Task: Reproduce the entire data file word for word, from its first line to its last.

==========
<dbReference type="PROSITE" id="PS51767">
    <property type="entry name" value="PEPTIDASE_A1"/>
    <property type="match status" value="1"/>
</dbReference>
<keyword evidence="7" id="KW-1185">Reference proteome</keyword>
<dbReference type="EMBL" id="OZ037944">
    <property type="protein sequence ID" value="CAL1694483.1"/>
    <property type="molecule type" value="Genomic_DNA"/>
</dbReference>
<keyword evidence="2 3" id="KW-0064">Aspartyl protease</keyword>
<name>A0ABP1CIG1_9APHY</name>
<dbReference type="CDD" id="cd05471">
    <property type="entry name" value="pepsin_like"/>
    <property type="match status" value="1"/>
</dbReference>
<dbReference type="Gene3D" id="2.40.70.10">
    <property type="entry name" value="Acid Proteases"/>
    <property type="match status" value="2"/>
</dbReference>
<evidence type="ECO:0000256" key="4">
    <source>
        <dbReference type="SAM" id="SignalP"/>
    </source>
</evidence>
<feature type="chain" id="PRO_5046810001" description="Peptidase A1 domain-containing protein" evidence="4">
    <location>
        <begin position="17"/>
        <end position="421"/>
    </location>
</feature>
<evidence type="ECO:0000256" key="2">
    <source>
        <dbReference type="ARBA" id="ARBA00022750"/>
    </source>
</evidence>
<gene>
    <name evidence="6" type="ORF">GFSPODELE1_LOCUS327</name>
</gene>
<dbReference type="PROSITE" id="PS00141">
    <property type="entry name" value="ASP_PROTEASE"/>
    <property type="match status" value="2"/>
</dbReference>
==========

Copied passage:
<dbReference type="PROSITE" id="PS51767">
    <property type="entry name" value="PEPTIDASE_A1"/>
    <property type="match status" value="1"/>
</dbReference>
<keyword evidence="7" id="KW-1185">Reference proteome</keyword>
<dbReference type="EMBL" id="OZ037944">
    <property type="protein sequence ID" value="CAL1694483.1"/>
    <property type="molecule type" value="Genomic_DNA"/>
</dbReference>
<keyword evidence="2 3" id="KW-0064">Aspartyl protease</keyword>
<name>A0ABP1CIG1_9APHY</name>
<dbReference type="CDD" id="cd05471">
    <property type="entry name" value="pepsin_like"/>
    <property type="match status" value="1"/>
</dbReference>
<dbReference type="Gene3D" id="2.40.70.10">
    <property type="entry name" value="Acid Proteases"/>
    <property type="match status" value="2"/>
</dbReference>
<evidence type="ECO:0000256" key="4">
    <source>
        <dbReference type="SAM" id="SignalP"/>
    </source>
</evidence>
<feature type="chain" id="PRO_5046810001" description="Peptidase A1 domain-containing protein" evidence="4">
    <location>
        <begin position="17"/>
        <end position="421"/>
    </location>
</feature>
<evidence type="ECO:0000256" key="2">
    <source>
        <dbReference type="ARBA" id="ARBA00022750"/>
    </source>
</evidence>
<gene>
    <name evidence="6" type="ORF">GFSPODELE1_LOCUS327</name>
</gene>
<dbReference type="PROSITE" id="PS00141">
    <property type="entry name" value="ASP_PROTEASE"/>
    <property type="match status" value="2"/>
</dbReference>